Hellas Planitia - General Introduction
Hellas Planitia, sometimes known as the Hellas Impact Basin, is a huge impact crater which dominates the southern hemisphere of Mars, and is immediately visible on any topographic map of the planet, such as those available at Google Mars. The word 'Hellas' is Latin for 'Greece', and 'planitia' means 'plains', so Hellas Planitia means something like 'Plains of Greece'. The crater was previously called 'Lockyer Land' after an English astronomer, Sir Joseph Norman Lockyer, before Giovanni Schiaparelli named it Hellas1 The crater has a diameter of approximately 2,300km, and is 7km in depth below the topographic datum (the equivalent of the Martian 'sea level'). The distance between the rim and the bottom of the crater is about 9km. The crater was probably formed in the Late Heavy Bombardment period of the Solar System1, approximately 3.8 to 4.1 billion years ago2.
Introduction to Research
I have downloaded a number of research papers on Hellas Planitia from the Lunar and Planetary Institute website at http://www.lpi.usra.edu/. I'm going to attempt to summarise them here, as the reports on the site are full of highly scientific language, and I wish to clarify it into plain English, both for my benefit, and hopefully for the benefit of the E2 community as a whole, particularly those interested in planetary science. The research does give some insight into the way planetary scientists analyse information and photographs from spacecraft in an effort to better understand the processes which occur on planetary surfaces. Added to that is the fact that all this research should hopefully be of benefit in understanding the geography (areography) of Mars, and the processes at work there. A good map of the whole of Hellas is available as part of the report at http://www.lpi.usra.edu/meetings/lpsc2001/pdf/1446.pdf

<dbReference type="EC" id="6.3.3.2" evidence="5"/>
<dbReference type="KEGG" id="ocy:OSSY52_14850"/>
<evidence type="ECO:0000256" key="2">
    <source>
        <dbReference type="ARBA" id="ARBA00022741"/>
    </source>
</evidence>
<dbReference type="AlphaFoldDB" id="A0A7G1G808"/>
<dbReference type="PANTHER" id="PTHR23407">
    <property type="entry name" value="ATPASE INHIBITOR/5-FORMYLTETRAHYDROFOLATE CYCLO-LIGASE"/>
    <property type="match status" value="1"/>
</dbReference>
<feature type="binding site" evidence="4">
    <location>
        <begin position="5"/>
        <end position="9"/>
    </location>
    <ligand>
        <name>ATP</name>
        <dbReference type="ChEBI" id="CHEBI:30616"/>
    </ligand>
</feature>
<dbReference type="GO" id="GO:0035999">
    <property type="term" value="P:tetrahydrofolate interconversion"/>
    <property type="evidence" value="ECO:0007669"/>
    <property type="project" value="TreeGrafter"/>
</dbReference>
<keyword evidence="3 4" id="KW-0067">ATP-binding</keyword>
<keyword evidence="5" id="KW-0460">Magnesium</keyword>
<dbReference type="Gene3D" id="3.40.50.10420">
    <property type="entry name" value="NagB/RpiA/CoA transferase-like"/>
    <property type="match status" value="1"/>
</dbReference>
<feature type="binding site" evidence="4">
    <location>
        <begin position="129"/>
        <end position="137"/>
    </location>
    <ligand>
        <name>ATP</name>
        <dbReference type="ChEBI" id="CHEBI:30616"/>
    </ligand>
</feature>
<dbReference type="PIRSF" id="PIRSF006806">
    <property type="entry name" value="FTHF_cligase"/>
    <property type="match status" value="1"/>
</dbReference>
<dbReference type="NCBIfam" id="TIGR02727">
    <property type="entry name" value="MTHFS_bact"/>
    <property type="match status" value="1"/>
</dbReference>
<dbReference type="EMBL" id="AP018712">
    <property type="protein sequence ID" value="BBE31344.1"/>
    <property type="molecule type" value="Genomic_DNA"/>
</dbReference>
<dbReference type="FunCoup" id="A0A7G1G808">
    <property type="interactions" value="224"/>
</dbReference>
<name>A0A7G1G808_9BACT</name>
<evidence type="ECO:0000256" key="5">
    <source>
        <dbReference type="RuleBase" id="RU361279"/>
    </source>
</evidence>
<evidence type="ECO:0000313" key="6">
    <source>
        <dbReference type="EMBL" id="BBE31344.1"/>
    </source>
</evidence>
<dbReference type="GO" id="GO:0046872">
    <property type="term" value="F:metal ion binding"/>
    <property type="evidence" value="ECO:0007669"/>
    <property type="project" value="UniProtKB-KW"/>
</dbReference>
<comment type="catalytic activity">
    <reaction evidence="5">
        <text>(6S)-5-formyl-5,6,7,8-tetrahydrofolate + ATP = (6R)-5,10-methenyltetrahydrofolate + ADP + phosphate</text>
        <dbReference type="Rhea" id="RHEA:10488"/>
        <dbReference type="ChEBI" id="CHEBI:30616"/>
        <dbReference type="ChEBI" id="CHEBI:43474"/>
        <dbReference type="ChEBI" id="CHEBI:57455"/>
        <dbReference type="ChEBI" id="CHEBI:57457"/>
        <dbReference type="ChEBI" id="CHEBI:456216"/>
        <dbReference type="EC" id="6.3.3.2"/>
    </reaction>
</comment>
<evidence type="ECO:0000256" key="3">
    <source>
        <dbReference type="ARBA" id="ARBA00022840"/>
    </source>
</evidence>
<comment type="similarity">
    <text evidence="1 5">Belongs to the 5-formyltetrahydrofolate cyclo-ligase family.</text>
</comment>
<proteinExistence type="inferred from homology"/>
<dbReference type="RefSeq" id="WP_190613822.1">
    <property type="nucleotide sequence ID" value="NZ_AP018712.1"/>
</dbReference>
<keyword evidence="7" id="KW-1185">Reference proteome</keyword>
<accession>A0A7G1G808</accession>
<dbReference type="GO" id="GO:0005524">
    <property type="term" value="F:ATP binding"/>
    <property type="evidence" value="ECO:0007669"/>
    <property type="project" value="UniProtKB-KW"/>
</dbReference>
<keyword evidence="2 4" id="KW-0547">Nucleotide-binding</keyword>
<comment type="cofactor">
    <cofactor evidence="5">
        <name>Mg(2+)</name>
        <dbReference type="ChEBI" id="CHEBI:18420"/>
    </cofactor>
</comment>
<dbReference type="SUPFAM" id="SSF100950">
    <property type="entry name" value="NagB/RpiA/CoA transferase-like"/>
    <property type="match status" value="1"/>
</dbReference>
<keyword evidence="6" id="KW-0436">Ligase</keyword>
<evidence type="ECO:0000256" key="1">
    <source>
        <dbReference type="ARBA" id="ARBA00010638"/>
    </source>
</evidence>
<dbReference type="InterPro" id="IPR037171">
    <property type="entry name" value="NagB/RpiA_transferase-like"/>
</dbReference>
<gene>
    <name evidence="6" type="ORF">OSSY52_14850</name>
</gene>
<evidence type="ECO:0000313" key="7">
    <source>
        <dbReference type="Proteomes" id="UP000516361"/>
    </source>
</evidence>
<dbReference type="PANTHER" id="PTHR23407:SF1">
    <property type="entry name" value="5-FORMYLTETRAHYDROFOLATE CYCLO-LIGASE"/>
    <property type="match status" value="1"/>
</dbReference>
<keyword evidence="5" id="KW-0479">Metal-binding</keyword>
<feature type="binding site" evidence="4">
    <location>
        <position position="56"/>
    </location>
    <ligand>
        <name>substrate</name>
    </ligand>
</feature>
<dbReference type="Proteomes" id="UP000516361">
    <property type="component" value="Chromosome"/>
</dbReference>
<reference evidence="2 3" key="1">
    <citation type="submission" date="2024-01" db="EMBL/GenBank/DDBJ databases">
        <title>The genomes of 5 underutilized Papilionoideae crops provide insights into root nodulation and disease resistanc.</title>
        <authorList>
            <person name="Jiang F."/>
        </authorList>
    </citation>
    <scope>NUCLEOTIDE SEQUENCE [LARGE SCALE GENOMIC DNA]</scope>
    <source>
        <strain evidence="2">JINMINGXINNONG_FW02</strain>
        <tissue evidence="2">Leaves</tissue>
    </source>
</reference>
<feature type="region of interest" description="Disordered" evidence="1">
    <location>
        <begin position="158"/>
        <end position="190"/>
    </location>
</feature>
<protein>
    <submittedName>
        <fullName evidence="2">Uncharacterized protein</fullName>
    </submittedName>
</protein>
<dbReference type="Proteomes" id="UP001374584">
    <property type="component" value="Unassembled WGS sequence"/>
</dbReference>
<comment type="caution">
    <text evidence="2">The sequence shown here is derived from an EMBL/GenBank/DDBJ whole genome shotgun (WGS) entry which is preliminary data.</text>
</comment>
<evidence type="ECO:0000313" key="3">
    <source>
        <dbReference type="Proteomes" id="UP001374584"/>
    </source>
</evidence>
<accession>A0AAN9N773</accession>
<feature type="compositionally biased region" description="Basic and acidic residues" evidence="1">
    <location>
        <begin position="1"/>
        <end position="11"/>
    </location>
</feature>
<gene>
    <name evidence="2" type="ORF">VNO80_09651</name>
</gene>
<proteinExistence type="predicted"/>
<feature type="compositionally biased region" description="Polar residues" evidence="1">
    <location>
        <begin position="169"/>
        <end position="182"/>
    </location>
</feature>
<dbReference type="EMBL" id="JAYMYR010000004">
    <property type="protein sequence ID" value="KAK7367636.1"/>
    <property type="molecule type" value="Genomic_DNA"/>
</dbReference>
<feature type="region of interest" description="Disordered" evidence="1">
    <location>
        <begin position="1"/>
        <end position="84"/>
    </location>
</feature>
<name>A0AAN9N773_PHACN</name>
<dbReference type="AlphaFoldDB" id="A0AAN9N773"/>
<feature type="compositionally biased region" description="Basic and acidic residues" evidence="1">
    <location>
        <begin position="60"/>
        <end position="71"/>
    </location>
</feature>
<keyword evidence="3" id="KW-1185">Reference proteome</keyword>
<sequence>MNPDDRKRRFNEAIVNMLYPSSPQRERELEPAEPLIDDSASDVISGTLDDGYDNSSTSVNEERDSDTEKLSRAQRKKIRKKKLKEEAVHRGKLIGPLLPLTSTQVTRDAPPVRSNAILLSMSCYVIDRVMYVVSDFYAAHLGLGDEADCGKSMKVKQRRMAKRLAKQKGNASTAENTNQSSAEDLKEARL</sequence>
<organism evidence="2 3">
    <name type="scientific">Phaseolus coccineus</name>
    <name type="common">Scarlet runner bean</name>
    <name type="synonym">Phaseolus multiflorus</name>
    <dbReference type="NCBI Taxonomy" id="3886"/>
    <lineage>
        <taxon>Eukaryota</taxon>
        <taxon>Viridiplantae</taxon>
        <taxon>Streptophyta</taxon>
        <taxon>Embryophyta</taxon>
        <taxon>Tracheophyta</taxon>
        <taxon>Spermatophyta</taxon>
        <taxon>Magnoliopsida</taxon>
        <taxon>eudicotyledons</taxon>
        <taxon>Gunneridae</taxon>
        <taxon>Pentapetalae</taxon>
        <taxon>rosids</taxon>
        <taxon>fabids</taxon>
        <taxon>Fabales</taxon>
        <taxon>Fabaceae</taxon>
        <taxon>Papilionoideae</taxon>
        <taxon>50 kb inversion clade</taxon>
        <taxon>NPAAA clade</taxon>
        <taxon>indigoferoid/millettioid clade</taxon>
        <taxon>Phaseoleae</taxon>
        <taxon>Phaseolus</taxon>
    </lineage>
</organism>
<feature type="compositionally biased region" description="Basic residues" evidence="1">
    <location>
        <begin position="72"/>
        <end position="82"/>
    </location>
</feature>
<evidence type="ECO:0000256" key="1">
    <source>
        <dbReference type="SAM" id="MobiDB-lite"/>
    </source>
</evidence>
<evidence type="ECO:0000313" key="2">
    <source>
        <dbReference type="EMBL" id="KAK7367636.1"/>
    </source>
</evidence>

Eastern Hellas Planitia
The eastern rim of Hellas Planitia, is of particular interest to scientists. Here there are three major outflow channels3,4, probably created by flowing water: the Dao, Harmakhas, and Reull Valles, or valleys. The Niger Vallis is a smaller valley east of the Dao Vallis. Dao Vallis flows NE-SW, is about 1200km long, and is immediately recognisable by its two-pronged appearance, the eastward fork being Niger Vallis. Dao Vallis is part of the volcanic region known as Hadriaca Patera, and it is suggested3 that interactions between volcanoes and ice may have formed the outflow channels. Harmakhis Vallis is approximately 800km long, and runs parallel to and south of Dao Vallis3. The Reull Vallis has been studied in detail by Leth and Treiman5,especially with regard to possible sheet floods emanating from Pomona Vallis. Reull Vallis is about 1500km long, and is made up of three main segments, running N-S (Pomona Vallis), NE-SW, and SE-NW. In the final segment it merges with the Harmakhis Vallis3.
Eastern Hellas has also been studied with regard to the incidence of so-called volatiles6,7, compounds with low boiling points, for example hydrogen, water, carbon dioxide, ammonia, and methane8, These compounds would be important for any potential life on Mars. Examples of evidence for volatiles includes "fluvial" valleys, the Vallis systems, and recent ice-related features6. The slopes in Hellas Mensae have been analysed in some detail9, showing volcano-ground ice interaction, "mass-wasting" processes (the movement of rocks under gravity10, and glacial processes. The European Space Agency's Mars Express mission has recently discovered an 'Hourglass crater' 11, formed from two linked craters with evidence of flowing material between them.
Moore and Wilhelms 12 proposed the hypothesis that Hellas might once have held ice-covered lakes, such as those though to exist on Europa and Titan, and thought also to to be a possible habitat for life to evolve in. They state that geological evidence backs up possible lakes at depths of 5.8km and 3.1km (remember that the Hellas crater is about 6.9km deep at its lowest point). The evidence suggests that water-laid and ice-rich sediment was transported by channels like the valleys described above, carrying water released by volcanism and other geothermal activity. The flows might have resembled water-rich mudflows, and the lakes would quickly have frozen over, with ice several hundred metres thick, which gradually sublimed to the atmosphere, leaving only sediment.
Dust devils have also been studied in the Hellas basin13, as they provide an explanation for the amount of dust in the Martian atmosphere, which contributes to the Martian climate. Many dust devil tracks have been found in Hellas and in Argyre Planitia. These tracks have been studied in detail, partly because it is difficult to photograph the dust devils systematically from orbit. The studies suggest that dust devils form more often in Argyre than in Hellas, especially in the summer, but that these are covered or erased more quickly in Argyre. Further, there are more tracks in Hellas at lower altitudes, because of lower surface pressure.